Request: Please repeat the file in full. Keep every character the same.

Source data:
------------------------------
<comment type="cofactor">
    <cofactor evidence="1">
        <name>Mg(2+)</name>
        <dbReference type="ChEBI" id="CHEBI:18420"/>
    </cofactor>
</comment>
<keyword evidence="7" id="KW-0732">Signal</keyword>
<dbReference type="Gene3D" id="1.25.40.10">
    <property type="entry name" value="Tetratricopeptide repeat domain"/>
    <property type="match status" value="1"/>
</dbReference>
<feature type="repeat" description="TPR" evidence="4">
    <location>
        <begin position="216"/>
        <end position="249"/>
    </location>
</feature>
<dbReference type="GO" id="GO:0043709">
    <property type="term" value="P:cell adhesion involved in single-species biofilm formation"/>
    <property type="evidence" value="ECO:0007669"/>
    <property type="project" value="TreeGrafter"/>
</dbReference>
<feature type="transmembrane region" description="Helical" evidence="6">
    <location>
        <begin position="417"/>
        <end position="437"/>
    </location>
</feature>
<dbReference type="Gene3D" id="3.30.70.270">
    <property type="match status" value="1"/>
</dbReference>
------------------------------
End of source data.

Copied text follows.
<comment type="cofactor">
    <cofactor evidence="1">
        <name>Mg(2+)</name>
        <dbReference type="ChEBI" id="CHEBI:18420"/>
    </cofactor>
</comment>
<keyword evidence="7" id="KW-0732">Signal</keyword>
<dbReference type="Gene3D" id="1.25.40.10">
    <property type="entry name" value="Tetratricopeptide repeat domain"/>
    <property type="match status" value="1"/>
</dbReference>
<feature type="repeat" description="TPR" evidence="4">
    <location>
        <begin position="216"/>
        <end position="249"/>
    </location>
</feature>
<dbReference type="GO" id="GO:0043709">
    <property type="term" value="P:cell adhesion involved in single-species biofilm formation"/>
    <property type="evidence" value="ECO:0007669"/>
    <property type="project" value="TreeGrafter"/>
</dbReference>
<feature type="transmembrane region" description="Helical" evidence="6">
    <location>
        <begin position="417"/>
        <end position="437"/>
    </location>
</feature>
<dbReference type="Gene3D" id="3.30.70.270">
    <property type="match status" value="1"/>
</dbReference>